Scientists in the UK have proposed a way to make bioluminescent Christmas trees using the gene editing tool CRISPR-Cas9.
CRISPR-Cas9 is a revolutionary gene editing tool that makes it easier to edit the genome. For this reason, it is now a standard tool in research and development centers worldwide, and companies such as the German chemical producer BASF are also exploring its potential in commercial agriculture and microbiology.
Researchers at the University of Warwick have another idea in mind for CRISPR-Cas9. They have proposed using it to insert firefly genes for glowing proteins into the genomes of Christmas trees, making the trees glow at night.
Before you get too excited, though, the researchers have no actual plans to make the glowing tree. Instead, this announcement was part of an initiative to showcase the potential of CRISPR to the general public. The team used a virtual reality show to demonstrate each step of the genetic modification process to visitors at their outreach events.
“We worked closely with artists from a London institute and virtual reality programmers to come up with a way of visualizing the core parts of the process,” Alexander Darlington, one of the researchers at the University of Warwick, told me. “This virtual environment allows people to get a hands-on experience of how accurate modern gene editing is.”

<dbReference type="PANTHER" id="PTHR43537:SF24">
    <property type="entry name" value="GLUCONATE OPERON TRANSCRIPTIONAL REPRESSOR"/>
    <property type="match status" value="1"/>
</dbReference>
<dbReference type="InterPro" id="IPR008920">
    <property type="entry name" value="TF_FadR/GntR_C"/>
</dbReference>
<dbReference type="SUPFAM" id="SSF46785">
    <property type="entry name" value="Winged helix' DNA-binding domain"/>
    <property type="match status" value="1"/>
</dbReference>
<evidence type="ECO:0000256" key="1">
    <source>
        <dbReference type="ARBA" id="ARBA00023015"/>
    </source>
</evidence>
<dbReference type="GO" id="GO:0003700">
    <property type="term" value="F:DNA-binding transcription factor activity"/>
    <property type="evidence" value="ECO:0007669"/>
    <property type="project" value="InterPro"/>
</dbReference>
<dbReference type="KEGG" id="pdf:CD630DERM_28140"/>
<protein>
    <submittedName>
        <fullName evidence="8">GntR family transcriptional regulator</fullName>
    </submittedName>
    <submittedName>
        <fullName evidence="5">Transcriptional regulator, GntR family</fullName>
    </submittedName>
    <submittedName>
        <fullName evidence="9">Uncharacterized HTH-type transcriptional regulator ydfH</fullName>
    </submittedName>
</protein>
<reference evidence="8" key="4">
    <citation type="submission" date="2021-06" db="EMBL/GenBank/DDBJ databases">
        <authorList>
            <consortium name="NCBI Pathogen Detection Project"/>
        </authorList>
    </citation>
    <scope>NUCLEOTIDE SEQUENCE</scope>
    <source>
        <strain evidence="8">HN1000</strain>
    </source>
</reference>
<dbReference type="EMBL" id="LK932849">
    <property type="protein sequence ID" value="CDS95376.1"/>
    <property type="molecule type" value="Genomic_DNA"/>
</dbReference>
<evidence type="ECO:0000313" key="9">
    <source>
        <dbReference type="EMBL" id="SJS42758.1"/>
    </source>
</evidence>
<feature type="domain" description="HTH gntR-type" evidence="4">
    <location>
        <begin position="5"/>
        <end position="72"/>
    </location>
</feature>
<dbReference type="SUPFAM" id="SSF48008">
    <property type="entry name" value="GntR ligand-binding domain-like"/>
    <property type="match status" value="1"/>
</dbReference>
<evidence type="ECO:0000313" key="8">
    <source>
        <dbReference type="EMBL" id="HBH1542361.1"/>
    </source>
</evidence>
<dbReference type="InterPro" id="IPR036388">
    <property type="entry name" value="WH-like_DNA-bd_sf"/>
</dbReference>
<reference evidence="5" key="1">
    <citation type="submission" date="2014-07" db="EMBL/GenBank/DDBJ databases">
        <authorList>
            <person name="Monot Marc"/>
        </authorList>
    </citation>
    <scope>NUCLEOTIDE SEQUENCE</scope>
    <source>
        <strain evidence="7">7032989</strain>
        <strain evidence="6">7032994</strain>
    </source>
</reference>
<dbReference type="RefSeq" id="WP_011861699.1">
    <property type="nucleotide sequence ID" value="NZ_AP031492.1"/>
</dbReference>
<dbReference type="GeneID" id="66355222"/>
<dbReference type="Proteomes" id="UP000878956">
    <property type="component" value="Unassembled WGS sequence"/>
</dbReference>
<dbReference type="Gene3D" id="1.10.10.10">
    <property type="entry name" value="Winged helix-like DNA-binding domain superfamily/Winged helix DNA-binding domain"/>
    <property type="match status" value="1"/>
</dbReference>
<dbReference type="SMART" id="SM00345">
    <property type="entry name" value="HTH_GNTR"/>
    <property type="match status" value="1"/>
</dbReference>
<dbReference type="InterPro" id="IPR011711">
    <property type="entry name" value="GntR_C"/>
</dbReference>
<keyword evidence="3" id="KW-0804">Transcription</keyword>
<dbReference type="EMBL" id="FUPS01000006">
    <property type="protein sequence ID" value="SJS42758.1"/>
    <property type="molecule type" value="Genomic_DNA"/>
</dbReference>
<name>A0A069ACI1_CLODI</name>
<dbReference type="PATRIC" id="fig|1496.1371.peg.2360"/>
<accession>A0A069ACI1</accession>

Researchers have used bioluminescence for decades as a research tool, for example, to label particular proteins in a cell. However, commercializing bioluminescence for other uses is still in the early stages.
A controversial crowdfunding campaign on Kickstarter, promising to make bioluminescent pot plants, failed due to the difficulties of getting the glowing genes to work. This year, a study made yeast glow, and Danish startup Allumen, while working with naturally bioluminescent algae for now, dreams of being able to make streetlights based on glowing plants. This dream is also shared with Dutch artist Daan Roosegaarde, who proposed eco-friendly streets with glowing trees.
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